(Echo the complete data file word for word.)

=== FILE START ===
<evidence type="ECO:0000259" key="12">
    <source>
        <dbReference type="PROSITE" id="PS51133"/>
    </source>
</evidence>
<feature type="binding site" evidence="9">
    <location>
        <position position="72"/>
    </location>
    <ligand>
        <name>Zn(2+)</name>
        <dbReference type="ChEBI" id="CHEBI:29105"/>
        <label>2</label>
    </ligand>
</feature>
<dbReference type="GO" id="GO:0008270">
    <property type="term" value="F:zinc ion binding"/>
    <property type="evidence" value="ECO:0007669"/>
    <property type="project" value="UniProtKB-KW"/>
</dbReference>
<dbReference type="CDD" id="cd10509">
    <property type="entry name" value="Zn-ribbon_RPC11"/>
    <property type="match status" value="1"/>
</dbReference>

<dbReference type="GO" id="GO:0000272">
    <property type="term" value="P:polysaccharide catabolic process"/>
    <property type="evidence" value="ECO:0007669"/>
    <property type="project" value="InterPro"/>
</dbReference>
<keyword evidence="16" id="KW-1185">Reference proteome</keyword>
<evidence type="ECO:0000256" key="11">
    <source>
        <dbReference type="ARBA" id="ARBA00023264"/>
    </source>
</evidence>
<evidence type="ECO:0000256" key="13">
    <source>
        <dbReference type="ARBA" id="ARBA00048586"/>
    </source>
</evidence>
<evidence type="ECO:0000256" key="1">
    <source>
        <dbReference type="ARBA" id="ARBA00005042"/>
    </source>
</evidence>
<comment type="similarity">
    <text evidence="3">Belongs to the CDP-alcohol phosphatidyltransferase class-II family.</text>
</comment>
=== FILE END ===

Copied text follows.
<evidence type="ECO:0000259" key="12">
    <source>
        <dbReference type="PROSITE" id="PS51133"/>
    </source>
</evidence>
<feature type="binding site" evidence="9">
    <location>
        <position position="72"/>
    </location>
    <ligand>
        <name>Zn(2+)</name>
        <dbReference type="ChEBI" id="CHEBI:29105"/>
        <label>2</label>
    </ligand>
</feature>
<dbReference type="GO" id="GO:0008270">
    <property type="term" value="F:zinc ion binding"/>
    <property type="evidence" value="ECO:0007669"/>
    <property type="project" value="UniProtKB-KW"/>
</dbReference>
<dbReference type="CDD" id="cd10509">
    <property type="entry name" value="Zn-ribbon_RPC11"/>
    <property type="match status" value="1"/>
</dbReference>

<dbReference type="GO" id="GO:0000272">
    <property type="term" value="P:polysaccharide catabolic process"/>
    <property type="evidence" value="ECO:0007669"/>
    <property type="project" value="InterPro"/>
</dbReference>
<keyword evidence="16" id="KW-1185">Reference proteome</keyword>
<evidence type="ECO:0000256" key="11">
    <source>
        <dbReference type="ARBA" id="ARBA00023264"/>
    </source>
</evidence>
<evidence type="ECO:0000256" key="13">
    <source>
        <dbReference type="ARBA" id="ARBA00048586"/>
    </source>
</evidence>
<evidence type="ECO:0000256" key="1">
    <source>
        <dbReference type="ARBA" id="ARBA00005042"/>
    </source>
</evidence>
<comment type="similarity">
    <text evidence="3">Belongs to the CDP-alcohol phosphatidyltransferase class-II family.</text>
</comment>